Christopher Melendez, the Harm Repair Specialist at Face 2 Face and also an educator, expressed similar sentiments about nonprofits’ role in youth crime prevention. Saying that communities know what they need to succeed. 

“I’m a firm believer that the community knows what they need,” said Melendez. “Once we identified in that community (what they need) and started to work around as a collective we’re going to be able to figure out what we need and I want to follow that.” 

Norris also discussed some of the interventions emphasized in the bill, what they are, the reasoning behind it, and how they came to be. 

“We said we wanted these interventions to promote personal accountability, pro-social connections, and positive youth development,” Norris said. “We said we want wraparound services to educate and support families of participating youth, we want these to be data supported practices, we want to make sure that this money is being effectively used,” 

Norris also discussed how youth were involved in the process of constructing the bill in the form of feedback. He discussed what they suggested and the young people’s reasoning behind it. 

“Based on some of the feedback we heard from young people themselves as we were engaging in the process of building out this legislation,” Norris said. “We prioritize programs that incorporate employment or job skills training. We heard from young people saying that if they had more constructive things to do with my time I would much rather be doing that than engaging in some of these negative behaviors.”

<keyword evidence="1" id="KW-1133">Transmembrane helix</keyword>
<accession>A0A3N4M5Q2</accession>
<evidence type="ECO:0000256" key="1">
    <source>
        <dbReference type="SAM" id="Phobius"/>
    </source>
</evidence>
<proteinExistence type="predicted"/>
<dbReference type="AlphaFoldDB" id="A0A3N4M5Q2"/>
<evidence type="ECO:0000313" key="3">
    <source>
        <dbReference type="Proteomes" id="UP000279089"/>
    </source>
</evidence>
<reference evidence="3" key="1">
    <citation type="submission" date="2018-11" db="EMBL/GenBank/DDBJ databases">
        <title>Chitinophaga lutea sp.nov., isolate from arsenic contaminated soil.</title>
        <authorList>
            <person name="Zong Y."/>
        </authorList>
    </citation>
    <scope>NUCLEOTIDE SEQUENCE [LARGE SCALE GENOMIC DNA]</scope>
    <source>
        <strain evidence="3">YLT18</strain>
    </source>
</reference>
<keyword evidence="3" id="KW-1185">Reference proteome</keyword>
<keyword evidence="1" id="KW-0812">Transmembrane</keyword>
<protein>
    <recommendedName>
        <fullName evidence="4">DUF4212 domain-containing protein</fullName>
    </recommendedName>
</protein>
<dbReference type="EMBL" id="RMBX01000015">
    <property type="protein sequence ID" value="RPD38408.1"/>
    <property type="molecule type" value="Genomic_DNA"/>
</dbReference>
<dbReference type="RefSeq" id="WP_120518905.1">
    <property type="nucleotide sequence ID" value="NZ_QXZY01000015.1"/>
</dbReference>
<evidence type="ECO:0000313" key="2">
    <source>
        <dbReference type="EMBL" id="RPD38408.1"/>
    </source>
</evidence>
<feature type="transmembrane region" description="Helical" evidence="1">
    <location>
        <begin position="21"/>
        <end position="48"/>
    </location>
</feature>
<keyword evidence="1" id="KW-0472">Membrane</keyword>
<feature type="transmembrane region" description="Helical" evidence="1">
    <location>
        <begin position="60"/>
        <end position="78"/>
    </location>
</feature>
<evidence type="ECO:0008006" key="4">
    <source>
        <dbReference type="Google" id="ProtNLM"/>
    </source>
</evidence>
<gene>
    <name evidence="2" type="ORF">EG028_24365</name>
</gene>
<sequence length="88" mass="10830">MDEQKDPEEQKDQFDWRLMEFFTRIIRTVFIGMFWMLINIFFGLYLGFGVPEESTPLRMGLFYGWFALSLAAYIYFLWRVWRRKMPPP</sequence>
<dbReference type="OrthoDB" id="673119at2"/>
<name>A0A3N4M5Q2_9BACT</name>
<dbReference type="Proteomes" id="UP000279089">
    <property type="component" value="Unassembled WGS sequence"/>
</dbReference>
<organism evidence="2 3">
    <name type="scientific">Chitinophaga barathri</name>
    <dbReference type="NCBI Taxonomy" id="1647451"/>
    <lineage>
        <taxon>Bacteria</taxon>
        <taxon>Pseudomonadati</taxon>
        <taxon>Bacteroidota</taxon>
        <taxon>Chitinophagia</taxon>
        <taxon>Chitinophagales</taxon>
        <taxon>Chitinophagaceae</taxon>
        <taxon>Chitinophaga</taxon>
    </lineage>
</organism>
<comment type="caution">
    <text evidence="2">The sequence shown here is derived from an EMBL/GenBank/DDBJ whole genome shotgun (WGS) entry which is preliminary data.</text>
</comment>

Chrisopher Melendez testified on Wednesday March 27th, at 11:00 a.m.

Holliday conveyed similar thoughts to the youth’s logic, saying that the structure, the motivation for it, and the life skills it develops are all great solutions to preventing youth crime. 

“I think it (jobs/internships for youth) provides structure for young people, I think it gives them something to look forward to,” Holliday said. “It doesn’t necessarily have to be a job or internship, but if a young person is passionate about making music, how can we connect them with a music program, pay to get them studio time, so instead of being in the street they can be in the studio.” 

Starks shared a story that emphasized this alternative approach to dealing with youth crime. Sharing a story about how Face 2 Face took young people to a car race in Burnsville to humanize them in the eyes of the people who are in charge of the system. 

“We ran a car race in Burnsville, took 10 young people, two judges, a retired probation officer, two staff members from a group home Journey of Hope,” Said Stark. “We went out there to race, we had Dickey’s Barbecue, the idea is to let the young people be young, let system folks see them as young people.”

The Youth Justice Bill is representative of a broader change in how youth crime is being addressed in Minnesota. The bills proposed $500k for youth violence prevention included in final passage of the Judiciary and Public Safety Supplemental Budget Bill.